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Sgt. Cody Morgan, 24, from Tombstone, Ariz., who is an infantry Marine with Mobile Assault Platoon, Regimental Combat Team 5, posts security as vehicles approach the vehicle checkpoints on a highway in al-Anbar province, Iraq, Aug. 15. The Marines with the platoon, known as Grizzly Mobile , usually run escort missions for command staff within Regimental Combat Team 5. However, the platoon recently assisted 2nd Light Armored Reconnaissance Battalion, RCT-5 in desert operations that included vehicle checkpoints, patrols and census gathering.::r::::n::

Photo by Lance Cpl. Paul Torres

Grizzly Mobile combs the desert

11 Sep 2008 | by Lance Cpl. Paul Torres

An asset that has always been in the Marine Corps’ arsenal is a Marine’s willingness and capability to serve in various roles.

The Marines within Regimental Combat Team 5’s Mobile Assault Platoon, known as Grizzly Mobile, usually serve as security and escort command, staff and priority personnel to key locations within RCT-5’s area of operation.

Recently however, several Marines in the platoon were picked to assist 2nd Light Armored Reconnaissance Battalion, RCT-5 with operations in al-Anbar province.

“We patrolled over the open desert and highway for about six weeks,” said Staff Sgt. Jason E. Hooker, 28, the platoon commander with Grizzly Mobile.

“We would randomly set up snap vehicle check points and blocking positions to search for drugs or oil being smuggled,” said Hooker, who is from Crestview, Fla. “Drugs and oil are a big concern because that is the means by which they fund the terrorist activities.”

By setting up random checkpoints, the Marines were able to search vehicles that were trying to avoid the regular checkpoints. The Grizzly Mobile Marines also supported 2nd LAR Bn. by filling in where needed.

“At times we were setting up screening positions or blocking positions for anyone trying to bypass the checkpoint,” said Cpl. Hunter R. Smith, 24, a vehicle commander with Grizzly Mobile from Chandler, Ariz. “It was mission dependant; whatever they needed us to do, we did.”

In addition to helping with vehicle searches, the Marines with Grizzly Mobile would also patrol the desert and conduct censuses from some of the smaller shepherd communities.

“We did some census patrols in some small villages to find out information like how many males (lived) in the household, what they did for money, tribal affiliations, concerns and stuff like that,” said Smith.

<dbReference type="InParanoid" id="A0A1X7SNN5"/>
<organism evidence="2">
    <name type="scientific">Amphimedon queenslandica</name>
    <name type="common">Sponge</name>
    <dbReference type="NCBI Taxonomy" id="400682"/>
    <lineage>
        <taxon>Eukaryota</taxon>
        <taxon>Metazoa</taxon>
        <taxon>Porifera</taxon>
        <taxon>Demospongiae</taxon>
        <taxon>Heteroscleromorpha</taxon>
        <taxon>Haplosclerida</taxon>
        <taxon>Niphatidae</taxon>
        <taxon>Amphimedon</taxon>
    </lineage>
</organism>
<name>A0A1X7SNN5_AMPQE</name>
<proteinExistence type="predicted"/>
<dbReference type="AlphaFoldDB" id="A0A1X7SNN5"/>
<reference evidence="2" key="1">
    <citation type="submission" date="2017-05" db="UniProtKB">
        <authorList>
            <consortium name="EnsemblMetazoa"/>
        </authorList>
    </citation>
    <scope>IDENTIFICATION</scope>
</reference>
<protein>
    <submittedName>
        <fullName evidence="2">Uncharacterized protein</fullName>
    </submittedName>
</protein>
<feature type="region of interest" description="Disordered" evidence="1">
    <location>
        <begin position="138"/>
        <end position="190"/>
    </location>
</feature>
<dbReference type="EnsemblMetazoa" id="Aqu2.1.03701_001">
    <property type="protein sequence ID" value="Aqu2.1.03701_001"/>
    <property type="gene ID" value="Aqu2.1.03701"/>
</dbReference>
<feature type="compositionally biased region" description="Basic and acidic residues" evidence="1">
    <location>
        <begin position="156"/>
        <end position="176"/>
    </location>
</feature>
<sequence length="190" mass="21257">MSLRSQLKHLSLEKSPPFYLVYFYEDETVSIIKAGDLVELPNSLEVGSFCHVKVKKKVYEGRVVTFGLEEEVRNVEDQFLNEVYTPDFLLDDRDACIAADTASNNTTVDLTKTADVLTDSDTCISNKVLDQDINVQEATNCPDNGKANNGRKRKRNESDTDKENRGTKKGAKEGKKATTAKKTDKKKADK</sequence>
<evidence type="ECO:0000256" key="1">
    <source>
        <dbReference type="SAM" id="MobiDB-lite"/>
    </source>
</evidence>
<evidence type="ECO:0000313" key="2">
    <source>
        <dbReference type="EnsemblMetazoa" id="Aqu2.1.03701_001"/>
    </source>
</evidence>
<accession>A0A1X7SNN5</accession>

The information the Marines collected would help them on future patrols as they searched for weapon caches and other signs of insurgent activity.

“One of the locals out in the desert provided a lot of great intelligence,” said Smith. “He told us about some unexploded ordinance and brought us out to the location.”

The operation tempo gave Grizzly Mobile many nights under the desert sky, but it was nothing most of them had not experienced before. Most of the Marines in the platoon are infantry Marines with previous combat experience.

“We would go out for three or four days at a time and operate from sunrise to sunset with occasional night patrols,” said Smith. “At night we would set up in our watch on the vehicles and maintain our security.”

With their increased troop strength, 2nd LAR Bn. was able to extend their areas of searching. This allowed for the Marines to detain several individuals, one of which was wanted for insurgent activity.

“We were checking out an area of interest when we saw a guy we had stopped earlier,” said Smith.

After searching the vehicle, the Marines found further evidence of criminal activity and were able to detain the individual.  The detainee was later found to be wanted for insurgent activity.

The Marines with Grizzly Mobile are currently back at their old job of conducting escort missions for the regiment. They are not sure if they will get another supporting mission, but they are grateful for the chance one they got.

“It was good to get outside the wire and get dirty again,” said Hooker.